HomeAnimeANIME/FILM REVIEW | "Weathering With You" Whips Up a Storm

ANIME/FILM REVIEW | "Weathering With You" Whips Up a Storm

There’s this balance of the fantastical and reality that Makoto Shinkai seems to craft when it comes to his stories. Whether it’s telling a life story from a feline’s perspective in She and Her Cat or dealing with monsters in Children Who Chase Lost Voices, there’s always an equality demonstrated between what is possible and impossible in his films. It was in Shinkai’s last film Your Name where the blend was perfected, and it rightfully made him the most sought-out anime director currently. Now three years later, he has another harrowing story to tell, in the form of Weathering with You.

Taking place sometime in 2021, Weathering with You shines a spotlight on the runaway Hodaka (Kotaro Daigo), who finds himself living in Tokyo on his own. After unsuccessfully finding a steady job, Hodaka takes an offer to with a writer named Keisuke (Shun Oguri), who pens news articles about weird anomalies. While doing research about a phenomenon called “sunshine girls”, he by chance runs into one named Hina (Nana Mori), whom he rescues from a couple of shady people. Hina has the power to bring sunshine to even the rainiest of days, which gives Hodaka, her, and her younger brother Nagi (Sakura Kiryu) go into the business of delivering good weather.

Of course, in true Shinkai fashion, there’s a twist to the hows and whys of Hina’s powers, leading to Hodaka to do all he can to help her in her time of need. But when the cops are looking for him due to being a runaway (among a couple of other things), it becomes a race against time to protect each other’s futures. As the rains grow harder and the weather becomes more unstable, Hodaka, Hina, and Nagi do all that they can to survive a world that’s gone far crazier than usual.

One thing that keeps Weathering with You afloat is its pacing. Never does it hold its story down by the wayside for the sake of stretching things out; plot elements just naturally fall into place in the right sort of way. Nothing drags too long, nor does the film try to bore its audience with some strange exposition. It is, without a doubt, a fine example of letting viewers drift alongside a suspension of disbelief.

However, it is somewhat easy to see the similarities between this film and Your Name. Dare I say, they both share very familiar third act narratives. It’s not a bad thing per se, as one can even compare what happens in Weathering with You’s climax to quite a few Studio Ghibli flicks, but it is somewhat of an issue when you do two of the same storytelling tropes in a row. While it leads down a couple of predictable paths, one can argue that this film’s means of transport helps keep a couple of things unique on its way to its destination.

And when it gets times to throw in some excitement, Shinkai does so with glee! While I don’t want to spoil too much here, what occurs when the police arrive to find Hodaka pushes the film’s tension and race against time to full throttle. How it’s presented is what keeps it grounded in a relatable sort of manner, resulting in many breathtaking moments that will make it hard to blink for certain viewers. It also helps when you have strong performances from the voice cast, especially with Daigo’s down-to-earth portrayal as Hodaka and Mori’s confident can-do attitude as Hina.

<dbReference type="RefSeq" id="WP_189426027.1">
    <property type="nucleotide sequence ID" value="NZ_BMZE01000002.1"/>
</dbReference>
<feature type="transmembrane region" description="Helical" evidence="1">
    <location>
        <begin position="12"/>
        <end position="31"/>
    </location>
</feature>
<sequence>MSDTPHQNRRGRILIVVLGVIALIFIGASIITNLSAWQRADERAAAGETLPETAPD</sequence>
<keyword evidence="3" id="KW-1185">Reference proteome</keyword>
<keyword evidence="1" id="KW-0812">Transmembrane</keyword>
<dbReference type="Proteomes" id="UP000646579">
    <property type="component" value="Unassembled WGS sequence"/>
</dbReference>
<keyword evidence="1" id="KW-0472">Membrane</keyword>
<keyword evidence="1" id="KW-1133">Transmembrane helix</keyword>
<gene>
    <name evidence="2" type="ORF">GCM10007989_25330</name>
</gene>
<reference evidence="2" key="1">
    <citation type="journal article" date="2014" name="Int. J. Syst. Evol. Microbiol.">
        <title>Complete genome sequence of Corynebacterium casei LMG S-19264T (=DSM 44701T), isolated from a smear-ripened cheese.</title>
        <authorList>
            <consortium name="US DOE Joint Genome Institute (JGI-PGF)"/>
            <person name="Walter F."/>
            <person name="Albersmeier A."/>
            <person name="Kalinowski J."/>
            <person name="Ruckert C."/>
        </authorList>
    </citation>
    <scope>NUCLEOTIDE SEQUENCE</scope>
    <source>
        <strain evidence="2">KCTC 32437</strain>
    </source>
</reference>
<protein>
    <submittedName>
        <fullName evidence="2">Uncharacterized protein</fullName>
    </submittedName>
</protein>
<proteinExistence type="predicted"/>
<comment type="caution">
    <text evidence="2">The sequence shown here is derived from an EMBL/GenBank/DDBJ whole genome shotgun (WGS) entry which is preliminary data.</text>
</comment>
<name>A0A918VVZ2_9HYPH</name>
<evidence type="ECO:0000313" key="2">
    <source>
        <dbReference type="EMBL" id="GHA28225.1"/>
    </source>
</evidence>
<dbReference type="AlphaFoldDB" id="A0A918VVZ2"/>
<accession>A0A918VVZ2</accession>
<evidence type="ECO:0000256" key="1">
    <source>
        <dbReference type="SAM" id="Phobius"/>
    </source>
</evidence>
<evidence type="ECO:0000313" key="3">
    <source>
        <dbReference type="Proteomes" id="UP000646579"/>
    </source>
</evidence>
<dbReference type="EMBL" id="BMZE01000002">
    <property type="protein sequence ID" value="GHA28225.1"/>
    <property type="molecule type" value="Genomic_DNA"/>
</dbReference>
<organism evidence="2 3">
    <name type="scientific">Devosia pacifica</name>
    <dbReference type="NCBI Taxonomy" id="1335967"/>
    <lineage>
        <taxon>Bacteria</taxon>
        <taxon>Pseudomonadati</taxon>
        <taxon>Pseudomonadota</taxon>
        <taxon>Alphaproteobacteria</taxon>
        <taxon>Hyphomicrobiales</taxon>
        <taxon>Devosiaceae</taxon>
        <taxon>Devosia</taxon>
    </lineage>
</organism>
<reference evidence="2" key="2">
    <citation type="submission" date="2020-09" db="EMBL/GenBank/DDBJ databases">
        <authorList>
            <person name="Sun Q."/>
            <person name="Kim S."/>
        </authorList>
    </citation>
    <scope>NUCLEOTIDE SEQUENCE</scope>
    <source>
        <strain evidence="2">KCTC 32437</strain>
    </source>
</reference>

All of this is captured brilliantly in CoMix Wave Films’ production, where both realism and fantasy go hand-in-hand. It’s been awhile since I’ve seen Tokyo captured with such perfect detail in animated form, with the neon lights, skyscrapers, and even public transits reaching photorealistic levels of gorgeousness. The films’ characters also look bubbly with emotion, matching well with their voice actors’ performances. But perhaps most impressive is how they present the weather in this film, with storms crashing violently and sunshine glimmering with the hope that this film aids to bring to the downtrodden.

Aiding Shinkai again in the soundtrack department is Radwimps, who offer yet again another stellar selection of tracks. However, stealing their spotlight in the vocals department is singer Toko Miura, who appears in the songs “Grand Escape” and “Celebration.” I’m not sure where frontman Yojiro Noda found her, but I highly suggest future collaborations with this hopeful rising star.

Weathering with You may not pull Shinkai out of the shadow of Your Name, but the follow-up to that blockbuster smash never would’ve in the first place. Nonetheless, it’s still a great piece of animated art that any lover of the genre would certainly have a hard time taking their eyes off of. Thanks to a fine mixture of beautiful animation and well-kneaded storytelling, Weathering with You makes for an uplifting experience that’ll bring a rainbow into any viewer’s heart.


Promotional consideration provided by Tahajah Samuels of Brigade Marketing. Special fan preview screenings on January 15th & 16th. In theaters nationwide January 17th. Click here for tickets!

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Contributing Editor at ESH since 2008, and host of the No Borders No Race podcast show, which began as a humble college radio program in 2006. My passion for discovering new bands, developers, and Japanese pop culture is what drives me to give you my all in every article published and every podcast recorded.